Runner's World Performance Nutrition for Runners

One of the biggest mistakes most athletes make is improperly fueling their bodies. Even though we all know nutrition plays a key role in general health and athletic performance, many of us are confused about applying nutrition principles in order to become better runners.

Matt Fitzgerald, a well-known coach, author, athlete and frequent Runner's World contributor, provides runners with a comprehensive, easy-to-use guide that addresses the specific nutrition needs of endurance runners.

With performance-enhancing drugs constantly in the sports news these days, Fitzgerald purposely selected the name "performance nutrition" to make an important point: Proper nutrition can have as much of an impact on overall performance as the drugs we've been hearing about. But nutrition provides a performance boost with two very important distinctions: it's legal and healthy.

Six Pillars of Performance Nutrition

Fitzgerald organizes the benefits of good nutrition into the Six Pillars of Performance Nutrition:

  1. Enhance your general health
  2. Maximize your body's adaptations to training
  3. Fuel running performance
  4. Enhance post-exercise recovery
  5. Prevent injuries and sickness
  6. "Improve on nature" (effective supplements)
Performance Nutrition promotes a simple plan for an overall healthy diet based on sound nutritional principles: eating natural foods, balance and variety, balancing intake with energy needs and customizing diets to meet your individual needs.

You'll also learn the specific role fats, carbs and proteins play in running and what sources are best. For example, runners as a group can be fat-phobic, so understanding the role of fat is very important. Fat provides tissues and organs with most of their energy, makes up cell membranes and plays a role in muscle contractions and blood clotting.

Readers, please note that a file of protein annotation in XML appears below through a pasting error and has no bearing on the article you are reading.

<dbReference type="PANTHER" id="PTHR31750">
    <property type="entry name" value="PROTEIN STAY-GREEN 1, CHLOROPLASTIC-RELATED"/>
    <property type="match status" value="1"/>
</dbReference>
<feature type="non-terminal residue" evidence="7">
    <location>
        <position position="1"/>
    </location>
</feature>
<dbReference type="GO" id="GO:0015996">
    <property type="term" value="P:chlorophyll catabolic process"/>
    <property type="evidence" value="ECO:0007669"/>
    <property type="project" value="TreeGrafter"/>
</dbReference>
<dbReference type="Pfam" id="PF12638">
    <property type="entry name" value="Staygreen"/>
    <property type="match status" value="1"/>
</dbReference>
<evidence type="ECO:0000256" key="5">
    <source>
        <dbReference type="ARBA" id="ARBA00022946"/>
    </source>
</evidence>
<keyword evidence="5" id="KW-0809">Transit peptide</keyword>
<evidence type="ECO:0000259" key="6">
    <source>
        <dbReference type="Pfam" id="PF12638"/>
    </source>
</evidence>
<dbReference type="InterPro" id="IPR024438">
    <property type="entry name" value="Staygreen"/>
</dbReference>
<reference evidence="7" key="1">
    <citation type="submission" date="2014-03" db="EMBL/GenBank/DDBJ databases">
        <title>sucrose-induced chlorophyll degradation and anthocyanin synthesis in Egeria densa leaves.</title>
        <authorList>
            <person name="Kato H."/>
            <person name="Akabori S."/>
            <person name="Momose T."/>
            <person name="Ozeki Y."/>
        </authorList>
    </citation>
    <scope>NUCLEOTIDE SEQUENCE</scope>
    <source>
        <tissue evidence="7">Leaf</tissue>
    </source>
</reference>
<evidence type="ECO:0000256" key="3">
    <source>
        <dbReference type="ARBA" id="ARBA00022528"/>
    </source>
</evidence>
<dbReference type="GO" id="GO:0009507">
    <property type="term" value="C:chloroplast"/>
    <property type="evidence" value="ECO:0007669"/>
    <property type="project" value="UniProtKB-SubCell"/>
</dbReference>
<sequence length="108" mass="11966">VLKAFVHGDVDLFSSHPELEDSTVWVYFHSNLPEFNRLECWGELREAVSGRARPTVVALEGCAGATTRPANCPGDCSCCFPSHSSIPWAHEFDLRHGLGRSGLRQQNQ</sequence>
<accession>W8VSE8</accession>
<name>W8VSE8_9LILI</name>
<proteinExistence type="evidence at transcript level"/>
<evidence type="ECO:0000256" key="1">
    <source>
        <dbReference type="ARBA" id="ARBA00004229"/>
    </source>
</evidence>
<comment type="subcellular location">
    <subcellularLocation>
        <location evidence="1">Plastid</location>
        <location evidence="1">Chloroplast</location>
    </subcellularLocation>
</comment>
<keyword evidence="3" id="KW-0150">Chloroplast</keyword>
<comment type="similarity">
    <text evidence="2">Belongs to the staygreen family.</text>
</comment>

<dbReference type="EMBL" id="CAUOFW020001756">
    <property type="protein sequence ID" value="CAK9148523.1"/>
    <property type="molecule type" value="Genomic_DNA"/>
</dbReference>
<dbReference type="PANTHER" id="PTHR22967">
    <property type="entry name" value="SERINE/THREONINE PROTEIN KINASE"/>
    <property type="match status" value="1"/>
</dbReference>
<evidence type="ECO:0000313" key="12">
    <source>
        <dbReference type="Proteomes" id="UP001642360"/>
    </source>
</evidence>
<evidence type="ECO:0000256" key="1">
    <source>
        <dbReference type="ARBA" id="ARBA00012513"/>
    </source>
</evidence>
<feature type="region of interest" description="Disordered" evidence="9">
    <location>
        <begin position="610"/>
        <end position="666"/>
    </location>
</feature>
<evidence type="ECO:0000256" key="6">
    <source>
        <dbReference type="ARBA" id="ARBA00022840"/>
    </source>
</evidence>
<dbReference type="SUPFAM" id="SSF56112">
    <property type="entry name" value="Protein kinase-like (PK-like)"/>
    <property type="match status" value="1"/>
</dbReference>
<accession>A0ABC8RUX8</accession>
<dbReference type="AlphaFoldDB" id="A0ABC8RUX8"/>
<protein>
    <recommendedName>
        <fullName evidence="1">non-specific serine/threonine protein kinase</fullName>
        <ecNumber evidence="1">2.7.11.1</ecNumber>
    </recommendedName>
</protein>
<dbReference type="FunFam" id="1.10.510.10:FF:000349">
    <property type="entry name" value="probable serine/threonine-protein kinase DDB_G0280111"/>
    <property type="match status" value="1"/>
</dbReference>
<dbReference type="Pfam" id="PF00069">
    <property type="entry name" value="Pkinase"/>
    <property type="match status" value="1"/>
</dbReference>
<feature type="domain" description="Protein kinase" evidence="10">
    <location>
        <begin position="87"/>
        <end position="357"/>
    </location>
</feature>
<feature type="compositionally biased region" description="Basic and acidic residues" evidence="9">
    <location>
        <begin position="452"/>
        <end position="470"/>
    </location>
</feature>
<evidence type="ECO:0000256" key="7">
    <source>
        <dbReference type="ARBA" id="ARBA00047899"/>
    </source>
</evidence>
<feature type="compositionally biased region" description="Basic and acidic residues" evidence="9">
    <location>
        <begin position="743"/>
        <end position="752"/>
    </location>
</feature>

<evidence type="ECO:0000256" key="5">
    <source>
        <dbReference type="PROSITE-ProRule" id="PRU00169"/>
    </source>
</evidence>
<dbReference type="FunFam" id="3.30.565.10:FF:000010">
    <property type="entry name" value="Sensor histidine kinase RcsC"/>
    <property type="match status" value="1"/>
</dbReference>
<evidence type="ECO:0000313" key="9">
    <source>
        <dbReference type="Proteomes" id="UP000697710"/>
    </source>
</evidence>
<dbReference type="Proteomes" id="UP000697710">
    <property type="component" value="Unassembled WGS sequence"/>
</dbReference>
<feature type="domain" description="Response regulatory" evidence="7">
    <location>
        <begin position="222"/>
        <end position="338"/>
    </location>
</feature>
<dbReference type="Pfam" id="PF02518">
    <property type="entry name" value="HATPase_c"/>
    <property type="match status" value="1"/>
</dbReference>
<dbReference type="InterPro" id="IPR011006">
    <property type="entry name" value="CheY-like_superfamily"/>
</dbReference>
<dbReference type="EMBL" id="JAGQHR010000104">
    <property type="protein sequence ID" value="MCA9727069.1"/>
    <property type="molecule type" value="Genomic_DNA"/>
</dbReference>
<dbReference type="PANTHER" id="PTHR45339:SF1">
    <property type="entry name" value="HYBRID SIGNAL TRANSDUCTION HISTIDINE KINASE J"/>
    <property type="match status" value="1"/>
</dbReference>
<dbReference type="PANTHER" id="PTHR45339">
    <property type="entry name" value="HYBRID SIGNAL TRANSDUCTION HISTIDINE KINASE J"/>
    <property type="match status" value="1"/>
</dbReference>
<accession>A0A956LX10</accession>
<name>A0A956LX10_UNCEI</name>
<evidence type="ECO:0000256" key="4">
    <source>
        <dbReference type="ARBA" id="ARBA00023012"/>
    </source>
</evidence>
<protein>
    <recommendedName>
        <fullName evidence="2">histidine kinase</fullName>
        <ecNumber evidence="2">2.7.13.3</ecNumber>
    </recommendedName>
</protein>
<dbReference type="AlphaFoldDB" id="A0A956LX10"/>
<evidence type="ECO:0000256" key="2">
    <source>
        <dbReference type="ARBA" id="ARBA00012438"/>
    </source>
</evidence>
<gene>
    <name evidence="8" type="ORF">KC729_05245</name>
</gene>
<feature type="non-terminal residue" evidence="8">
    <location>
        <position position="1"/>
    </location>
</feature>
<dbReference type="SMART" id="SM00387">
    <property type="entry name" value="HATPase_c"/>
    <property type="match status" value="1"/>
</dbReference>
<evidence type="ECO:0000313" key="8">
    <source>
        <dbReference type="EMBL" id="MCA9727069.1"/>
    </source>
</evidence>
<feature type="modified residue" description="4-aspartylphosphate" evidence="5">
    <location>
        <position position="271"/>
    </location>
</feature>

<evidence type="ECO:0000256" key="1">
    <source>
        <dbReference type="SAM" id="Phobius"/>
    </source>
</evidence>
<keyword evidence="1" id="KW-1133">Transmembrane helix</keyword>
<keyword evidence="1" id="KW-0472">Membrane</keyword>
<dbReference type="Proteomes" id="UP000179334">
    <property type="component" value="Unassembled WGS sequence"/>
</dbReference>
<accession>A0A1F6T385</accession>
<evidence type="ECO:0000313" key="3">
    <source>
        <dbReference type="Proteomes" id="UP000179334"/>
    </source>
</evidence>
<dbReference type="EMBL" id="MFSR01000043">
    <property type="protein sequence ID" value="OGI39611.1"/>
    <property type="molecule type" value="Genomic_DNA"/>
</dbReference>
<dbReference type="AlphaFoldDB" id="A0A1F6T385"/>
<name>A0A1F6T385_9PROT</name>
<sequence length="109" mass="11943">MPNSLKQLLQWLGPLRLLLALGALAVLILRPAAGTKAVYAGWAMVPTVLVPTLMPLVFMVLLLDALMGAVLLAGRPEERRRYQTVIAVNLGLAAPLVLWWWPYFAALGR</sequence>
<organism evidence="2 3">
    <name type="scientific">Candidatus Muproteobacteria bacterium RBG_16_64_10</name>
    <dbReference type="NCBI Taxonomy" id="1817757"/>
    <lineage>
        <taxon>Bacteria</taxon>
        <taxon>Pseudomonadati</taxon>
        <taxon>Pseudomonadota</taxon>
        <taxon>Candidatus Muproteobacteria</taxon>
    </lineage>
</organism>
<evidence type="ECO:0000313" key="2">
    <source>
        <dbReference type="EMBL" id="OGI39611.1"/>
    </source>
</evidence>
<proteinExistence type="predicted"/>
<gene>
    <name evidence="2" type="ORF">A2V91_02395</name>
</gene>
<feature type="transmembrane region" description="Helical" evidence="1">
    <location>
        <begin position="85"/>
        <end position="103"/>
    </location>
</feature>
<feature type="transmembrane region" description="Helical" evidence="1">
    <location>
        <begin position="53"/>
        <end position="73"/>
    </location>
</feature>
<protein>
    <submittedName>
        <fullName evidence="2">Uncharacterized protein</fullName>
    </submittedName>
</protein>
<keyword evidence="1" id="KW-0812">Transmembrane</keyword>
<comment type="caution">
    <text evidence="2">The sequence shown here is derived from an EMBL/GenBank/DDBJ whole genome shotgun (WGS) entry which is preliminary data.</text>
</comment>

Although it's obvious to most that inadequate fat intake can affect endurance, what many may not know is that athletes who don't consume enough may not adequately repair muscle damage that occurs during running. Or that lower fat intake may cause immunosuppression, lower energy and depression. Those who shy away from fats may rethink this decision and focus more on the type of fat that should be avoided.

Learn the "Whys" b=Behind the "Shoulds"

It's one thing to tell me I should do something, but it's a lot more effective (and interesting), if I know exactly why I should. Fitzgerald does this by sharing the science behind the facts. I came away from this book with a much stronger understanding of pre- and post-run fueling.

Most runners will learn something new from this book or, at the least, will have a better understanding of something they've heard before. And because it's interesting, what you learn sticks with you. Although I learned a lot from this book, I'd like to highlight two of the things I found particularly interesting.

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